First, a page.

Comparing the performance of medium-range forecast models

B. Geerts and E. Linacre


Davis (1) verified the prognoses provided by four different agencies for 24 hours hence, 48h, 72h, 96h and 120h (i.e. five days). He compared the sea level pressure and 500 hPa patterns in the prognoses to the analyses (i.e. the observations). This was repeated for three consecutive days during a cold outbreak over Australia during 11 - 13th April 1994. In every case the comparison was in terms of nine criteria important to operational forecasters. Conclusions which can be drawn from Appendix 1 in the original paper are these -

  1. On the whole, the best 24h, 48h and 72h prognostics over those three days came from the European Centre for Medium Range Forecasting (average mark 7.3), followed closely by the Medium Range Forecast model of the US National Weather Service (7.2), and then the Australian Global Assimilation and Prediction System (7.1), with the output of the UK Meteorological Office the least satisfactory on this occasion (5.7).
  2. With all four medium-range forecast models, the accuracy of the prognoses was greatest on the first and least on the fifth day. With rare exceptions, the accuracy of prognosis declines with the longer lead-times, as would be expected. For instance, the average mark for the ECMWF prognoses during the comparison period was 8.0 at 24h, 7.3 at 48h, 6.4 at 72h, 5.7 at 96h, and 4.0 at 120h.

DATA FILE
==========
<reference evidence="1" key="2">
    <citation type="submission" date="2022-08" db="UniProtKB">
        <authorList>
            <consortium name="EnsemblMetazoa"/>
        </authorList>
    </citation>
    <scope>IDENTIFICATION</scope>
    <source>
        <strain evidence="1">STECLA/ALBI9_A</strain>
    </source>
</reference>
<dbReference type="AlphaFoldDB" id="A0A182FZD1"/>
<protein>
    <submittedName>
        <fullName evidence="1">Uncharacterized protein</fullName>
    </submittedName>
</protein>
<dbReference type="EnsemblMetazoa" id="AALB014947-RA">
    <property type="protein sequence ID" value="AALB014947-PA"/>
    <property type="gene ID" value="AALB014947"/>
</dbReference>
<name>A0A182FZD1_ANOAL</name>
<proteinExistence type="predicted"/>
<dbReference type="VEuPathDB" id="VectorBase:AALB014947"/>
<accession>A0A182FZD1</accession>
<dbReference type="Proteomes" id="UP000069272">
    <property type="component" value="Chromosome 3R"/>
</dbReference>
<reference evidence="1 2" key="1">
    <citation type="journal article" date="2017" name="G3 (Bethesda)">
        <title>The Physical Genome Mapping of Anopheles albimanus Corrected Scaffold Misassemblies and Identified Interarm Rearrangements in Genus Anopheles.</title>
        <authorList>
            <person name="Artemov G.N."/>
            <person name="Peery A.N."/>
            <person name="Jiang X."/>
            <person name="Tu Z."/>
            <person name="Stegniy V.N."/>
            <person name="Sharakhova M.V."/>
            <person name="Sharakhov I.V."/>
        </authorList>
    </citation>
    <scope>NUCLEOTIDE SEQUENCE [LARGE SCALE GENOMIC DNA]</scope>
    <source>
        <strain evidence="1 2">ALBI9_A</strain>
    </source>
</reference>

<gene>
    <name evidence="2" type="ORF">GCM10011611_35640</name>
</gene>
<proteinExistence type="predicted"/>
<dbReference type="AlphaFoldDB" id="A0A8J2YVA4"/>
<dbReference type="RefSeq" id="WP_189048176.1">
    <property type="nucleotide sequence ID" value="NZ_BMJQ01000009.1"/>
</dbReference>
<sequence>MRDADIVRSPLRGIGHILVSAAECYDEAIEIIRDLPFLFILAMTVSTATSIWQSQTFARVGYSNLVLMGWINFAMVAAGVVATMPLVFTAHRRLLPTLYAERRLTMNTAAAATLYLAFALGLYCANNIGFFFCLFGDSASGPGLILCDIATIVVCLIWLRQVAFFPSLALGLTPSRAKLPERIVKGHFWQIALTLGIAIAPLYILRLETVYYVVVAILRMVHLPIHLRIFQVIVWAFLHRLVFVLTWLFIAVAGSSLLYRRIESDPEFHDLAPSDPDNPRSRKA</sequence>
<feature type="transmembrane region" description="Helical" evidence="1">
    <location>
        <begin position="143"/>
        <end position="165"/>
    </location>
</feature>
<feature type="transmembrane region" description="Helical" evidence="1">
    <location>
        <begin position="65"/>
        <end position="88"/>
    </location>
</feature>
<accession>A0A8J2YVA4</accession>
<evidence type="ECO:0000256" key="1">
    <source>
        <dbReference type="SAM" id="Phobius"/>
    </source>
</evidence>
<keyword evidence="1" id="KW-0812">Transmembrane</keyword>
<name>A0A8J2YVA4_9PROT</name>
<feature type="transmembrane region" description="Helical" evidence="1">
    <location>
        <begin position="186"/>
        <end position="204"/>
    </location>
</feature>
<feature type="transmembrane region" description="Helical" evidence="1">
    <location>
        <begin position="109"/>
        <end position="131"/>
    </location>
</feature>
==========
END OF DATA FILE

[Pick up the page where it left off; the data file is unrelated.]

3. The accuracy does not decrease linearly with time. Compared to a linear decay, the 48h, 72h, and 96h forecasts generally are better-than-expected, and the 120h one worse-than-expected. In other words, the quality of the forecasts decays rapidly after 4 days.
  4. The day-to-day variability of the accuracy of the forecasts is high. Presumably, the models are poorly initialised on some days, either because of inadequate data quality and/or quality, or else because an intense storm is poorly sampled.



(1) Davis, C.J., 1997: An analysis of the Global Computer Models during the cold outbreak situation of 11-13 April 1994 over southeast Australia. Meteor. Note 211 (Australian Bureau of Meteorology), 23pp.